Is it an idea whose time has come, or a blatant violation of the separation of church and state?
Social media has been buzzing over a megachurch in Alabama that wants lawmakers to let it create its own police department to protect its members.
In the Tampa Bay area, Idlewild Baptist puts the mega in mega churches with nearly 14,000 members.
“People need to be safe. They need to be secure,” said Idlewild Minister and Administrator Ken Smith. Smith describes a Sunday afternoon at Idlewild as, “A small town, or a small community many ways. You know, it's a great fellowship of believers, but there's dynamics with a large church.”
Those dynamics include safety and security.
So it's understandable why Idlewild, and other huge places of worship around the country, are keeping an eye on Briarwood Presbyterian Church in Birmingham, Alabama.
Citing Sandy Hook and shootings at churches around the country, Briarwood wants permission from Alabama state lawmakers to form its own police department. Sworn officers. Trained. Full time. With full legal authority.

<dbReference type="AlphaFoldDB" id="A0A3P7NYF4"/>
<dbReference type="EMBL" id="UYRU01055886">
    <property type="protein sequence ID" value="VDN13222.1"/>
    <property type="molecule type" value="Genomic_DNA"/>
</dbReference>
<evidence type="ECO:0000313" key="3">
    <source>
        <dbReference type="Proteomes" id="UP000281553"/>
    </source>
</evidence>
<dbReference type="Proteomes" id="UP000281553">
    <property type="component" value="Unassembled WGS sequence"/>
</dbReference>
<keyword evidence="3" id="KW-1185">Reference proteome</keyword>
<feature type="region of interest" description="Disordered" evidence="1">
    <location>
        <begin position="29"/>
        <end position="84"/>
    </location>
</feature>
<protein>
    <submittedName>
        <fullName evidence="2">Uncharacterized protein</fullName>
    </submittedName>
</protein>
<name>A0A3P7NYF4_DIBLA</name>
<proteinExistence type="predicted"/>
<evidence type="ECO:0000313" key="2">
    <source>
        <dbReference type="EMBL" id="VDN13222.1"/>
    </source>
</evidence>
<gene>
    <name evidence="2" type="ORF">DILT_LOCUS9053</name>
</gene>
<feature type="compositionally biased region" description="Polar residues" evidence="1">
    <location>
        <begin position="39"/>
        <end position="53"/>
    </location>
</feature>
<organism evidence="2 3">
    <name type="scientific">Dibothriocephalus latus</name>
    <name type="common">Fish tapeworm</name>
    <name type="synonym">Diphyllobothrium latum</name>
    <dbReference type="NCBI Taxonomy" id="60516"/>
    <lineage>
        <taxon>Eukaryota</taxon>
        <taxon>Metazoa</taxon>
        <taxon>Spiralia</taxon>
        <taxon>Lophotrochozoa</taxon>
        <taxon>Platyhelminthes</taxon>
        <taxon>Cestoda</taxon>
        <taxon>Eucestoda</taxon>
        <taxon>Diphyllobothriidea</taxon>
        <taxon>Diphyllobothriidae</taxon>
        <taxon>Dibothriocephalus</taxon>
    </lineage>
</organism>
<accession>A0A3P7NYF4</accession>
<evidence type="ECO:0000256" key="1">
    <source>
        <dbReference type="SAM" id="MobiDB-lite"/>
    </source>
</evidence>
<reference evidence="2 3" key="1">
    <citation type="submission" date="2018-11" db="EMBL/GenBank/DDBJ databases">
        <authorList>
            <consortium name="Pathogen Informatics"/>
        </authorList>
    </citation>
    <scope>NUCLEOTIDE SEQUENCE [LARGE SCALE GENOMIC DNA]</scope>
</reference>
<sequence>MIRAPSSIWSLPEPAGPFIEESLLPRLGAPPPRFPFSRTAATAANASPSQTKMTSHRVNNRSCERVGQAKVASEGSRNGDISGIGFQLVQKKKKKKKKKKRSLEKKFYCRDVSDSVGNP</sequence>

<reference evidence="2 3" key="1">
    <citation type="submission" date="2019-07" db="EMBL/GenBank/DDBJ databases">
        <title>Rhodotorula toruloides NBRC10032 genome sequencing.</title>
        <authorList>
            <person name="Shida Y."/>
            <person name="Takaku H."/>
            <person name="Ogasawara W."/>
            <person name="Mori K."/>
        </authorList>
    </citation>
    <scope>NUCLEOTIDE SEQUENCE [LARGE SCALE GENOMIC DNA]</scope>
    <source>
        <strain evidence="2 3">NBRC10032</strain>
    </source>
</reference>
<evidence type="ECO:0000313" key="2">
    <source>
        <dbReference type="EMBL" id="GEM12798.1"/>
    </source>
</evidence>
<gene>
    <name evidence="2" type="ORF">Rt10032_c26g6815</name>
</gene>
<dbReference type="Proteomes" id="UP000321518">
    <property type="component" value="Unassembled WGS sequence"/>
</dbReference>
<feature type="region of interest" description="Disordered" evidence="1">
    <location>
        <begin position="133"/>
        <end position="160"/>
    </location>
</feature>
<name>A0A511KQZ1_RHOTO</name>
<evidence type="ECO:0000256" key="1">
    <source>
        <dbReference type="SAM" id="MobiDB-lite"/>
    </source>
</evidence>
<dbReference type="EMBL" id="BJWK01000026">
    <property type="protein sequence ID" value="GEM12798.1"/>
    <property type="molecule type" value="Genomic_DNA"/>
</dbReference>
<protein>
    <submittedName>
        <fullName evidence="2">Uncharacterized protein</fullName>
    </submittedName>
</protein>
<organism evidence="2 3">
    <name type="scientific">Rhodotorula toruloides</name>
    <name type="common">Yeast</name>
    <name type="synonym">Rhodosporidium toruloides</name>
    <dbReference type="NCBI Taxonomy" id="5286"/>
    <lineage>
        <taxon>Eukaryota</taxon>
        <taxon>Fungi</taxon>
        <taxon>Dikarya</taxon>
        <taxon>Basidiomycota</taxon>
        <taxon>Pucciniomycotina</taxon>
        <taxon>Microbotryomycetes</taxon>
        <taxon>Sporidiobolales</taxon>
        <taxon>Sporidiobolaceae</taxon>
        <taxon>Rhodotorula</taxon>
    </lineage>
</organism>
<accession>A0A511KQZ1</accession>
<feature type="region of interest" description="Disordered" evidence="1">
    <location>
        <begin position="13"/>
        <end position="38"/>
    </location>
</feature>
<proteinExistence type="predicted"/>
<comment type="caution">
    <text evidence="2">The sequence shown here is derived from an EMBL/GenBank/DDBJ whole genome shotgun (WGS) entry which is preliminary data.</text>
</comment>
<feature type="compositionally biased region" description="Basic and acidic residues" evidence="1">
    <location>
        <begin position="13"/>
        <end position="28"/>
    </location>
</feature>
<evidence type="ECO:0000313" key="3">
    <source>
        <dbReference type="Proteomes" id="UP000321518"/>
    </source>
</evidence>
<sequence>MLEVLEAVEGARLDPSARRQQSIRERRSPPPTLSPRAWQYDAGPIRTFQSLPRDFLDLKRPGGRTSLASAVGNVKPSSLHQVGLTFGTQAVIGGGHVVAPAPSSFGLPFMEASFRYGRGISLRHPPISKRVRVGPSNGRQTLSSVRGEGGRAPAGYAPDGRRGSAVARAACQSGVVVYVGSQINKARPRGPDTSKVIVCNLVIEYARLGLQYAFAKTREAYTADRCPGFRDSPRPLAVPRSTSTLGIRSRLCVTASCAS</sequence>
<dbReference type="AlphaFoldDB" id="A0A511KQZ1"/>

Most megachurches, including Idlewild, use off-duty sheriff’s deputies or police officers to provide security and control traffic. And for now, Briarwood does the same.
But Briarwood says it wants officers who know the people at its church and can respond faster in an emergency.
“We do hire off duty cops and they do fill in here and there but it’s inconsistent. It is different people,” said Briarwood Church member Eric Johnston, who helped draft the church’s proposal.
While no one questions the need for security at houses of worship, critics are questioning whether lawmakers would so readily allow a mosque or synagogue to have its own police force.
There is also the question of the separation of church and state.
Alabama’s ACLU chapter is already calling the idea patently unconstitutional, “In that, it establishes a singular religion that is favored above all others in the state of Alabama - and it gives them the authority of state government,” said ACLU spokesman Randall Marshall.
Proponents say it's not that different from airports or college campuses having their own police forces, since mega-churches also act like small cities.
But churches like Idlewild say they would just a soon stick to prayer, and leave policing to the police.
“We’ve had a wonderful relationship over the years with the sheriff’s office,” said Smith, “And, we see no need to even attempt to approach the level of safety and security in training that they bring to us by doing something ourselves.”
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